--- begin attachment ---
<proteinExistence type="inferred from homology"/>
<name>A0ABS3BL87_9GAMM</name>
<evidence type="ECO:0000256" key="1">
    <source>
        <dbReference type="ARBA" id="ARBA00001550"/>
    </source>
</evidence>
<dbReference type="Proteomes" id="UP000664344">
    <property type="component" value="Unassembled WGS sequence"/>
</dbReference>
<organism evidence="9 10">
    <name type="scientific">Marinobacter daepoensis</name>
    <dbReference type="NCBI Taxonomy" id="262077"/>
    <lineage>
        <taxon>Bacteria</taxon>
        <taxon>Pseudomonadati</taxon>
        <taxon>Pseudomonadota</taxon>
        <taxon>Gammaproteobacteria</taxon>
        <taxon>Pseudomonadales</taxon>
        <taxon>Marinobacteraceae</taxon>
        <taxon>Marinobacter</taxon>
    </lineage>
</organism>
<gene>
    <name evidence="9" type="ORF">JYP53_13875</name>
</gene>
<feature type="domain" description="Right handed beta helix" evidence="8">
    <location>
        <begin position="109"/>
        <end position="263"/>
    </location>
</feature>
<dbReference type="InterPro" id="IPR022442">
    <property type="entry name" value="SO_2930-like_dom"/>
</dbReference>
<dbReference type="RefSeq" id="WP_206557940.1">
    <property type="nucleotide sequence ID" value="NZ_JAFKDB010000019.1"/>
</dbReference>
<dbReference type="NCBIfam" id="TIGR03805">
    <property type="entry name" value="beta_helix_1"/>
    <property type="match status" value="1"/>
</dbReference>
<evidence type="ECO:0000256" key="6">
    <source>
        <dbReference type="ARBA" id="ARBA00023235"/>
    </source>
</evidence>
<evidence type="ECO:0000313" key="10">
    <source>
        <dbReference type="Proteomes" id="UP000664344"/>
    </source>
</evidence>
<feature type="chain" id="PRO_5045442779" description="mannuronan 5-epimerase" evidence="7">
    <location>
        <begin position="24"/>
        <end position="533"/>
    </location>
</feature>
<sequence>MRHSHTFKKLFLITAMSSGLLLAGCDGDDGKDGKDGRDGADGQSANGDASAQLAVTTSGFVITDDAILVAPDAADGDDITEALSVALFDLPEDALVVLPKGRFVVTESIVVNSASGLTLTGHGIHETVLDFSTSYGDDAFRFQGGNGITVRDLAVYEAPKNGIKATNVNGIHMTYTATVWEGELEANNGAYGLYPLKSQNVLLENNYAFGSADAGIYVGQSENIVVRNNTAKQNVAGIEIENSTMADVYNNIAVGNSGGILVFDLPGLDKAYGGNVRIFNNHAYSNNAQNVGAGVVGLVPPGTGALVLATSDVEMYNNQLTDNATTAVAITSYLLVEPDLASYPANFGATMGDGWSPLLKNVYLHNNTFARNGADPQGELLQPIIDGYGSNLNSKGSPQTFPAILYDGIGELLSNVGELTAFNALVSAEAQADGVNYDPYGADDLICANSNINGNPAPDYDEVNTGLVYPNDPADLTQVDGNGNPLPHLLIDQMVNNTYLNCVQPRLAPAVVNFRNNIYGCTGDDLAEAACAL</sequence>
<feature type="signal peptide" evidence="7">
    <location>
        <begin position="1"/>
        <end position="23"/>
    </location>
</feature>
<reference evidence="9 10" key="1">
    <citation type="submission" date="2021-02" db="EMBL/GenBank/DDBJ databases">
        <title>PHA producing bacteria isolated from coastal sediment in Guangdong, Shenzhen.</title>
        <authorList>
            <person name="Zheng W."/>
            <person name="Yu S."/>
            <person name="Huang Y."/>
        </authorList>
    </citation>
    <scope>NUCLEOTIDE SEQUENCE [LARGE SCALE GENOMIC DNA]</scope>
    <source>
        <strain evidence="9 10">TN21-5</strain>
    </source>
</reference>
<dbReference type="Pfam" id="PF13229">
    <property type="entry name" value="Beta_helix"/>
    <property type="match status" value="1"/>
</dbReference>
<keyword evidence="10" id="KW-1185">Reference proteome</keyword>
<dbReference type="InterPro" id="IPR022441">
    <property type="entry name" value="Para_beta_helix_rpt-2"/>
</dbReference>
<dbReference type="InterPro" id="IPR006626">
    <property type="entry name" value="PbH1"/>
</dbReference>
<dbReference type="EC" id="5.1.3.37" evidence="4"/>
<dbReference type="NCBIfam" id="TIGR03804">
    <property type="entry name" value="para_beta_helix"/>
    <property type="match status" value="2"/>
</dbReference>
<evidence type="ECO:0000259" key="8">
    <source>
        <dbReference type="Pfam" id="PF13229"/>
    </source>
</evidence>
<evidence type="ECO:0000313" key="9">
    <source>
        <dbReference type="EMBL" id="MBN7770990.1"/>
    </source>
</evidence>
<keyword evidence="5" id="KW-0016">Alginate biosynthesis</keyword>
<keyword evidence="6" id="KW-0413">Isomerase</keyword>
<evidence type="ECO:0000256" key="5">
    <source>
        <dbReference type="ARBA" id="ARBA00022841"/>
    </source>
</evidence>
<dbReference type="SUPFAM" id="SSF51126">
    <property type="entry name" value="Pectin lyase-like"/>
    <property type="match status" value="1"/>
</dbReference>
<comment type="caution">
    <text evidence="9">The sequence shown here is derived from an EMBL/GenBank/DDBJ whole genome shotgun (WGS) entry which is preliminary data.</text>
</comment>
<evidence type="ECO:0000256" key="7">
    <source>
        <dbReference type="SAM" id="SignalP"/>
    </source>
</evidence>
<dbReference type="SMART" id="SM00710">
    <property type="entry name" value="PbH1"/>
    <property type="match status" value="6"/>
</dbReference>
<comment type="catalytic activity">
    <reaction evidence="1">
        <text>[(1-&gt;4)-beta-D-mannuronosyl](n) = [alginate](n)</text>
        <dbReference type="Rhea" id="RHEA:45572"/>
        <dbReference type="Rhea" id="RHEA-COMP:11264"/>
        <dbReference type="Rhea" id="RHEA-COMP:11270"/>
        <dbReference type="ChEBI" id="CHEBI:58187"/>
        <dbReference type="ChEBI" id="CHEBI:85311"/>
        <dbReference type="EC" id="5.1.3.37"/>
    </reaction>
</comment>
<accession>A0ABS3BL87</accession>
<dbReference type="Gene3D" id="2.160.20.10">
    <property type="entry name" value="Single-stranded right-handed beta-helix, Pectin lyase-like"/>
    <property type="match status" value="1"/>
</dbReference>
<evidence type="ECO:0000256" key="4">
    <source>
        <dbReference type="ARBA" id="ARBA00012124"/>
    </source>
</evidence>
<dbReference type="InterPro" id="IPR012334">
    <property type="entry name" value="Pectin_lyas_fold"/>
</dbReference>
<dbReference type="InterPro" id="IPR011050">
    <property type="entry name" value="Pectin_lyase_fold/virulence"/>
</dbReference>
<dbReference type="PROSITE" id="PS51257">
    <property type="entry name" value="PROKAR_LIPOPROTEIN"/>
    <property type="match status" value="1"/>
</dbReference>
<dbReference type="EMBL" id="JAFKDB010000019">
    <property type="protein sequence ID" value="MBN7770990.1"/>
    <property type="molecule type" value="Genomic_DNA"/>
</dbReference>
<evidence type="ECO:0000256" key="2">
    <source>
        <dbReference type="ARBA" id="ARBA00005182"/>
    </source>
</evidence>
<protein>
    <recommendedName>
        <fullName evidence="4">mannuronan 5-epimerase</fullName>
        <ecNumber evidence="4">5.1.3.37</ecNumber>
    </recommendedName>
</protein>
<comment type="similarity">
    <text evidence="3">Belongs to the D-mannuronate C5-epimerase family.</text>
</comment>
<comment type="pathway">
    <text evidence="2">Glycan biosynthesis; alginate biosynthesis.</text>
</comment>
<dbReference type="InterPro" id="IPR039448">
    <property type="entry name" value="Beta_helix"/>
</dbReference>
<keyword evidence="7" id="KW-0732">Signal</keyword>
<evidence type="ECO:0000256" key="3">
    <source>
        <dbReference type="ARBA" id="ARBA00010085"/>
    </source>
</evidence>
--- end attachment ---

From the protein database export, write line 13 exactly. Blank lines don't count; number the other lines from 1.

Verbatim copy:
    <dbReference type="NCBI Taxonomy" id="262077"/>